Airguns are precision instruments that require proper care and maintenance to operate at peak efficiency, power, and accuracy. There are some easy things shooters can do to keep their airguns running at top performance. Some things can kill an airgun very quickly. This article will discuss things you should NEVER do with an airgun.
Spring or Gas Ram Airguns
Spring and gas ram pellet guns deliver some of the best performance per $$ that new airgunners can enjoy. Because they are generally inexpensive and easy to acquire, it’s also where most new airgunners gain their first experience shooting airguns. Here’s one “never do” with spring and gas ram airguns.
Never add an accelerant into the compression chamber. You’ll see videos on YouTube of folks promising “firearm” like velocity and power from a pellet gun if you only squirt a little WD40 down the transfer port. Their claim is not completely wrong. The rapid compression and explosion will give you some awesome power and velocity. They don’t tell you that you’ll also probably blow out the piston seal, break your spring, or blow out your gas ram. Break barrel spring and gas ram pellet guns are “airguns,” not firearms. By creating an explosion inside the compression chamber, you risk injury and destroying your airgun. And this kind of damage is probably NOT covered under the factory warranty.
Pump Pneumatic Airguns
We have a couple of things to share here. Most pump pneumatic airguns operate on a min-max principle. So, they take a minimum number of pumps to operate correctly, along with a maximum number of pumps for optimal power and safe operation. Most people seldom have an issue with the minimum pumps, but many believe that if a max of 10 pumps is good, 15 pumps must be better. This is really not the case. Overpressurizing your pump pneumatic airgun will almost certainly shorten the useful life of your gun. Also, and we’ve seen this proven out repeatedly, there’s often no advantage to pumping past the max. If you have a chronograph, you can easily prove this out.
The other less critical “don’t do” with your pump pneumatic airgun is to store it unpressurized. When you are done shooting for the day, put at least one or two pumps back into it, as it will help the o-rings and seals from drying out. Adding a drop of silicone to the pump is also a good idea.
The biggest “don’t do” with CO2 air rifles is to leave a live CO2 in the gun. This is the opposite advice we give with pump pneumatic and PCP airguns, but treating each product individually is important. Leaving a CO2 pressurized in your CO2 gun will almost certainly cause it to develop leaks sooner than expected. The one exception would be for the larger airguns that use the 88 or 90-gram CO2 canisters. They have larger, more robust seals that seem to hold up well even when left with a particle charge.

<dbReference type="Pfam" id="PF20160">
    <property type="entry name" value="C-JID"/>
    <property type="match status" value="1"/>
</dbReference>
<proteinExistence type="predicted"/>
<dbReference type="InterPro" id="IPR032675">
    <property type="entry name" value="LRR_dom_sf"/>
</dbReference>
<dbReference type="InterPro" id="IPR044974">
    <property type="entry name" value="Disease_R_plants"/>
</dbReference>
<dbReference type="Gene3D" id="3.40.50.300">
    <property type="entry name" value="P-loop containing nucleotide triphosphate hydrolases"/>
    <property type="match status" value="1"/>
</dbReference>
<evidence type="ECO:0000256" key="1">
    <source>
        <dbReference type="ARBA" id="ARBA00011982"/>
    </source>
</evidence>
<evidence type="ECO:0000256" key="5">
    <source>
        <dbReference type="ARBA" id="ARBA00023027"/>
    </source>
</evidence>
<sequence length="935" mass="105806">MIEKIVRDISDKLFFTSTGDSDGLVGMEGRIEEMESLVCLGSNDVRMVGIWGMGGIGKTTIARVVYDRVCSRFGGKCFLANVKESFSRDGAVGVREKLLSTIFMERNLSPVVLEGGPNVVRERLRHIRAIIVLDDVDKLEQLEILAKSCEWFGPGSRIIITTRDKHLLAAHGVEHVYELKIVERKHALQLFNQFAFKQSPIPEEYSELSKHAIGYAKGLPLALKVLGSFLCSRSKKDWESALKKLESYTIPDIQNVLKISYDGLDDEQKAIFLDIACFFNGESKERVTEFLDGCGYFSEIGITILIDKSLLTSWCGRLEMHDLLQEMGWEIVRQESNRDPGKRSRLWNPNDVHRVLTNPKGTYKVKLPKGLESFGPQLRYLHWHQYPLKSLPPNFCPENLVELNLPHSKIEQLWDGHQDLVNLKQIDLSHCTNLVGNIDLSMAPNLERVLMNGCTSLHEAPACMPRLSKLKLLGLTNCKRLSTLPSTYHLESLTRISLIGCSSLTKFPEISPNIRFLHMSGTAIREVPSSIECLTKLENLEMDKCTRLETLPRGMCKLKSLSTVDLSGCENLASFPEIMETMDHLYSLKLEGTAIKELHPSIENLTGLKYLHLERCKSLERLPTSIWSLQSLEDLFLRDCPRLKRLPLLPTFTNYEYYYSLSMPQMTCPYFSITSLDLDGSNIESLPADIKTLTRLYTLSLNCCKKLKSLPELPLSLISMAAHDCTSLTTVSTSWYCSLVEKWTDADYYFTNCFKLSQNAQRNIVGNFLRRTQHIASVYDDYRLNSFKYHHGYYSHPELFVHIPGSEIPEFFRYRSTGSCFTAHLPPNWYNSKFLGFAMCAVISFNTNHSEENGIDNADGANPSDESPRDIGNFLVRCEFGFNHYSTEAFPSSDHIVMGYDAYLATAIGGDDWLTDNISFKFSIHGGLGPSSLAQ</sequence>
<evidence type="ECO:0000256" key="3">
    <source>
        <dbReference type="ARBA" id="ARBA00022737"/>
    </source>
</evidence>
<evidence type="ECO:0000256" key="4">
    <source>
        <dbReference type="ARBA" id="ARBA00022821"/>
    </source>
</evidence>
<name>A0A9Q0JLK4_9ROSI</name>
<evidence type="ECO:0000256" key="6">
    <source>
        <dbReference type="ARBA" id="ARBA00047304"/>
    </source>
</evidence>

You’ve spent a lot of money to get your first PCP airgun, so let’s ensure it lasts. The most critical “never do” with a PCP airgun is to use dirty air. Typical sources could be a contaminated tank or an unfiltered air source. Hand pumps, while cheap and convenient, can be the worst offender. Be sure to check your gun’s air cylinder often if you rely solely on a hand pump. Also, if you are in a humid climate or near a coast with salt water, check your compressor chamber for moisture and corrosion. If you keep it clean or catch it early, you could save your airgun.
Lastly, for this article, make sure that you store your airgun full. Keeping it full helps the o-rings and seals last longer and helps prevent them from drying out. It’s an easy way to help ensure your airgun is ready to go when you pull it out of the gun case. And if you aren’t going to shoot for a while, then set a notice on your calendar to check it once a month just to ensure there are no leaks.
That’s it for now
We’ve barely scratched the surface of the top “never dos” with an airgun. If you’d like to hear more, let us know, and we’ll try to get back to the topic with a follow-up article. If you have a question about something you’ve seen online or heard through the grapevine and want to know if it will cause you any problems with your airgun, just call us, and if we know the answer, we’ll be happy to help.